Long-awaited improvements to the Kenduskeag Stream Trail in Bangor are expected to be completed this summer, funded by a $18,000 grant recently awarded to the city by the Maine Bureau of Parks and Lands Recreational Trails Program.

The grant, applied for by the Bangor Park and Recreation Department on behalf of the volunteer group Friends of the Lower Kenduskeag Stream, will cover the expense of removing an old stairway at one end of a footbridge over Kenduskeag Stream and replacing the stairway with a gravel path that will lead gradually uphill to the neighborhood and Coe Park above.

“We’ll create what’s referred to as a switchback trail,” said Tracey Willette, director of Bangor Parks and Recreation Department. “It will reconnect with the existing trail that comes from Coe Park on Court Street. Overall, it’ll create a much safer and cleaner connection.”

At the base of the old stairway is also a notorious hangout area, where people often loiter on the steps. The plan will eliminate this area.

“Personally, and also what we’d hear from others, is that if there was ever any point of feeling unsafe or being bothered [while on the trail], that was where it was happening,” said Sean Gambrel, coordinator for Friends of Lower Kenduskeag Stream. “At the hangout spot, we observed a lot of drinking, littering and things like that going on there you’d not want to see on a trail.”

“This will make it more safe, more accessible and also gets rid of the nuisance spot,” Gambrel added. “It’s been really high on our list since the day we started. This is actually the second time we went in for a grant for this purpose.”

Friends of Lower Kenduskeag Stream — or FOLKS, for short — is a loosely organized volunteer group that formed in 2015 through Facebook with the goal to maintain and improve the Kenduskeag Stream Trail, which spans about 2 miles from the Bangor Waterfront on the Penobscot River to Kenduskeag Stream Park. Along the way, the trail connects downtown Bangor with a number of small parks and scenic outlooks on the stream.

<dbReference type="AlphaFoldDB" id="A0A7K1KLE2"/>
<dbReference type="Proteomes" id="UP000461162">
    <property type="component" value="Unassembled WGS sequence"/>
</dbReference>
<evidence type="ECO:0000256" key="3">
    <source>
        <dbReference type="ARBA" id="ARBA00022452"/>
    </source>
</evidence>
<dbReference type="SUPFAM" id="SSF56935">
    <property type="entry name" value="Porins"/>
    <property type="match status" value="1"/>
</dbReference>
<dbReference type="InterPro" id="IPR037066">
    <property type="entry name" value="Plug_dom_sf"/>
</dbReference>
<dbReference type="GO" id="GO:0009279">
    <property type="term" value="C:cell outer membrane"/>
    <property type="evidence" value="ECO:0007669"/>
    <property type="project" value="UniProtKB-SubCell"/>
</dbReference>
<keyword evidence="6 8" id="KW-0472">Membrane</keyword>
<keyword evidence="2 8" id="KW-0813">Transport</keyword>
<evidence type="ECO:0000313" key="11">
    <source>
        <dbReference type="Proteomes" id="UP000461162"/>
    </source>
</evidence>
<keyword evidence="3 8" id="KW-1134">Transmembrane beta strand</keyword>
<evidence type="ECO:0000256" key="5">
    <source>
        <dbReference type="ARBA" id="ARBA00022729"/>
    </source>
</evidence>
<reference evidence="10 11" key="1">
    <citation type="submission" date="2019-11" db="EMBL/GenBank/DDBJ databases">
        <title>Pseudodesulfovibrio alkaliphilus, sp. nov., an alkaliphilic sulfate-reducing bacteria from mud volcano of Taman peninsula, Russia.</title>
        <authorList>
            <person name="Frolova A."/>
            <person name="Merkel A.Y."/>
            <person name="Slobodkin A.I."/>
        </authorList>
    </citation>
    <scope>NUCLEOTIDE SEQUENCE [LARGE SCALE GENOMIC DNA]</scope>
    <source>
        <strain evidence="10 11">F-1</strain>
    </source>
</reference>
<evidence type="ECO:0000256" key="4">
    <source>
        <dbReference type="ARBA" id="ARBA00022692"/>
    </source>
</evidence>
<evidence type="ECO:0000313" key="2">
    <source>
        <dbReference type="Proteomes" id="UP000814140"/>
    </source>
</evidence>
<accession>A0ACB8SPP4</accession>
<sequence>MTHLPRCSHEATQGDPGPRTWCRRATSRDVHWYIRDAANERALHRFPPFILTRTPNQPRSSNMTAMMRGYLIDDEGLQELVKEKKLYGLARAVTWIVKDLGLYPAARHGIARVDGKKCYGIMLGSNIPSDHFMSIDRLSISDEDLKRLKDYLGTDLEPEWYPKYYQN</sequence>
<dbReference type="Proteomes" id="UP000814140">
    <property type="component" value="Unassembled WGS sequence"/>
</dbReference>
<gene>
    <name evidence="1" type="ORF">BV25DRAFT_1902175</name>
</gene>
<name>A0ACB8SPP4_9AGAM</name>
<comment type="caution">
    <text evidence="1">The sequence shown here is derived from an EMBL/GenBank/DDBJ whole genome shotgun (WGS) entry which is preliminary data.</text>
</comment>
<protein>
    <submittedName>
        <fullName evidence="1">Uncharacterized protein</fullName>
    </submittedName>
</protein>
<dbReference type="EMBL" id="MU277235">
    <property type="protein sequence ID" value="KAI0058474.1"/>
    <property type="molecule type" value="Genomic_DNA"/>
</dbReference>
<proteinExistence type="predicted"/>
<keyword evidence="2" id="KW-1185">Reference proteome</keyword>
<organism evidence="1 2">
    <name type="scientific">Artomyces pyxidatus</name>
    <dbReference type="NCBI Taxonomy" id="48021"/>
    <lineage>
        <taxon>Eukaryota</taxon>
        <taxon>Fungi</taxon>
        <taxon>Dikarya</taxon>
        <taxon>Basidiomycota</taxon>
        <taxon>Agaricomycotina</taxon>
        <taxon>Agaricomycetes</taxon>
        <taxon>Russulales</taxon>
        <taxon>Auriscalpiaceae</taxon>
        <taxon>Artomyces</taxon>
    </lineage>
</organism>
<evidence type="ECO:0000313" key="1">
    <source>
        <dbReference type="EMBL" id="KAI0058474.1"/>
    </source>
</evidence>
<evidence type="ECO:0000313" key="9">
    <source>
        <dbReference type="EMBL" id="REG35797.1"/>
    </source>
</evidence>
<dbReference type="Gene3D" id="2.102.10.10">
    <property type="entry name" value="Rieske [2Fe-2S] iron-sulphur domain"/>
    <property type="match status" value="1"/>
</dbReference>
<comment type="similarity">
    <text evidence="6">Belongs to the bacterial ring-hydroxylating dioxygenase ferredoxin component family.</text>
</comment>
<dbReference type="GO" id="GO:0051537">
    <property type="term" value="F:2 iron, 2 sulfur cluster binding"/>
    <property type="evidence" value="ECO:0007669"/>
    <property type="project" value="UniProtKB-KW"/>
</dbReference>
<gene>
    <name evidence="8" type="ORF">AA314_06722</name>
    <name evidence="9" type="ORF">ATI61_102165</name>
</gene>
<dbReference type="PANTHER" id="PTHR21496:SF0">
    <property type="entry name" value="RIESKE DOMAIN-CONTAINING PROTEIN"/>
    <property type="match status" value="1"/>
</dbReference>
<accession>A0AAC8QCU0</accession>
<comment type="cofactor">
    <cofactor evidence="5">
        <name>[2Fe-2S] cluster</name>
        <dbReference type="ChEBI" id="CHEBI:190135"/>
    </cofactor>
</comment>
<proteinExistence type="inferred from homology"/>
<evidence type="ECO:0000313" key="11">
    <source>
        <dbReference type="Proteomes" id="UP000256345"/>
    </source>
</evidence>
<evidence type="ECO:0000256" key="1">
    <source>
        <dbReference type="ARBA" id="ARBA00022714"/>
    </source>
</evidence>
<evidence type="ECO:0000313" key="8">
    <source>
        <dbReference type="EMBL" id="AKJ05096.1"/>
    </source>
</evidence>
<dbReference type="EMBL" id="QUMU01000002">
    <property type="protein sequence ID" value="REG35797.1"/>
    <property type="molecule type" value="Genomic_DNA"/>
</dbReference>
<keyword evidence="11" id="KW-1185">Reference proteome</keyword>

The group works on a regular basis with the Bangor Parks and Recreation Department to address issues along the city-owned trail.

Other improvements FOLKS will be working on this summer is adding signage along the trail, especially in areas where the direction of the trail is confusing or unclear, and adding wooden handrails to sections of the trail where footing can be tricky.

“Then there’s the usual upkeep,” Gambrel said. “There’s usually some kind of washout, litter detail and clearing brush out to be done.”

Adding lighting along the trail, especially on its darkest sections, continues to be a goal of the FOLKS group, but the expense of such a project — estimated at $75,000 — makes it unattainable without a significant source of funding.

“Right now we’re preoccupied with lower hanging fruit,” Gambrel said, “but I wouldn’t be surprised if in five years we’d find some lights down there.”

To stay up to date on volunteer opportunities on the Kenduskeag Stream Trail, join the “Friends of Lower Kenduskeag Stream (FOLKS)” group on Facebook. The group hosts regular events on the trail, including group walks and bikes and litter clean ups.

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Aislinn Sarnacki

Aislinn Sarnacki is a Maine outdoors writer and the author of three Maine hiking guidebooks including “Family Friendly Hikes in Maine.” Find her on Twitter and Facebook @1minhikegirl. You can also...